However, the idea of Europe cannot be entirely appreciated without having the mentality of historical evolution of the Europe continent prior to the periods of World War II and by extension the recent integration process that has been realized in the United States of Europe.
By definition, stagnation in economic sense implies that there is a noticeable cease in motion, progress or generally activity. The progress as well as stagnation has been both customary and yet understandable stages in the expansion of the European Union and its antecedent, the European Communities (EC). European integration has had a kind of stop-and-go or an oscillating developmental pattern since the inception of the idea after the First World War (Louis Meuleman 2008; p. 401). Several factors have worked in a bid to understanding and shaping the composition and the future of the Union, for example issues like the adoption of a Constitution for the EU; the extension of EU membership to slot in ten new Member States; the ballot vote to the European Parliament; as well as the recommendation of a novel European Commission.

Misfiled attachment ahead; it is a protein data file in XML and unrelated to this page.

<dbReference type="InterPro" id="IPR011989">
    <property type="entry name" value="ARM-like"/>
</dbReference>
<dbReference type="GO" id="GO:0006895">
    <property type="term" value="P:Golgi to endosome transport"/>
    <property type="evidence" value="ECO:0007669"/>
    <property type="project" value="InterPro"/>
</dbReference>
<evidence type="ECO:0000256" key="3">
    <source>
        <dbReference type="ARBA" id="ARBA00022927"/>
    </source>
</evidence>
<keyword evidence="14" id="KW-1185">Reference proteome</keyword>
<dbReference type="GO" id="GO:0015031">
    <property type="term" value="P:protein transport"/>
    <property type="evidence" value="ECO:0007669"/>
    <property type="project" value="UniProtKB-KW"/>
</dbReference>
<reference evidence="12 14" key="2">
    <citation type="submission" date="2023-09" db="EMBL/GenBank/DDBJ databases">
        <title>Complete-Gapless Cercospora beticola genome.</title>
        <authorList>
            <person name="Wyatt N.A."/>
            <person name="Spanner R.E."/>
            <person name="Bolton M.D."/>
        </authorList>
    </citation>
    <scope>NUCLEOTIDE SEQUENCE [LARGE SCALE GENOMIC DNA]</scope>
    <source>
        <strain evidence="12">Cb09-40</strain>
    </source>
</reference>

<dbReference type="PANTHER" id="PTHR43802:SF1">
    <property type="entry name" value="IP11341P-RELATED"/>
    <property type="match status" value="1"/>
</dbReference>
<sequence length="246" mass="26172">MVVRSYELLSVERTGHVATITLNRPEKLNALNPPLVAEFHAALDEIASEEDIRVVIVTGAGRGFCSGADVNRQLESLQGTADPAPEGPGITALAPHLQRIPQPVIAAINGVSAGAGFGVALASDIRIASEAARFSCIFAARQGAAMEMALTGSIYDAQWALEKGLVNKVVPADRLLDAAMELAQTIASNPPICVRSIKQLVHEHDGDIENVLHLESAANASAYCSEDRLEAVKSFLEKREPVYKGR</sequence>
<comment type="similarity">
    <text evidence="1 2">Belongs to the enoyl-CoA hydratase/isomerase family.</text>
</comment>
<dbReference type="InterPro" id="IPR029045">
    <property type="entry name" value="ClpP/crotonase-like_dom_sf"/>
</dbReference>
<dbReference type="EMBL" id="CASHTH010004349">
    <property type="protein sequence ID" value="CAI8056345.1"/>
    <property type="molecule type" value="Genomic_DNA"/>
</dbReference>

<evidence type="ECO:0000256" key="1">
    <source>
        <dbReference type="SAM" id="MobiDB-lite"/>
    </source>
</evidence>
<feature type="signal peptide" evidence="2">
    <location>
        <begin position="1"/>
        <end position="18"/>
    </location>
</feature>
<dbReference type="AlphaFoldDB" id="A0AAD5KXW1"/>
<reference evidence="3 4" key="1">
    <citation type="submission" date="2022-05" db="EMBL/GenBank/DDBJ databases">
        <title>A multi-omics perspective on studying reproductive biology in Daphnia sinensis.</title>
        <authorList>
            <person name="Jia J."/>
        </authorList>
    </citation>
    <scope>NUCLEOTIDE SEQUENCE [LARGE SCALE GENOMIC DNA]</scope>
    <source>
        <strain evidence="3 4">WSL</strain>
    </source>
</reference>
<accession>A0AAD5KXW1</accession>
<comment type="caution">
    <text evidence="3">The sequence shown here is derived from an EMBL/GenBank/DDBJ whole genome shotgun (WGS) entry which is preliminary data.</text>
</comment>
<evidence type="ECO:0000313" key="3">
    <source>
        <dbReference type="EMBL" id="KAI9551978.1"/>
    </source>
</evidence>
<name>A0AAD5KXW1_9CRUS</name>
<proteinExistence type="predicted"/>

In the 70s there was huge realization of lack of advancing the idea of EU among the member states. Citizens of independent member states were duly considered the then obstacles to the strong establishment and expansion of the EU. For instance, citizens of nations like the Netherlands and France at one time are in record having voted for their countries to pull out of the EU, leaving the reform process. In this regard at least according to Cini, (2007, 442);
Citizens continue to disengage from the EU institutions, including what is ostensibly ‘their’ Parliament; the richer member states are seeking to reduce their contribution to the EU budget rather than increasing it to allow equitable treatment of the then new entrants in cohesion and agricultural aid.
In fact the EU integration crisis in 70s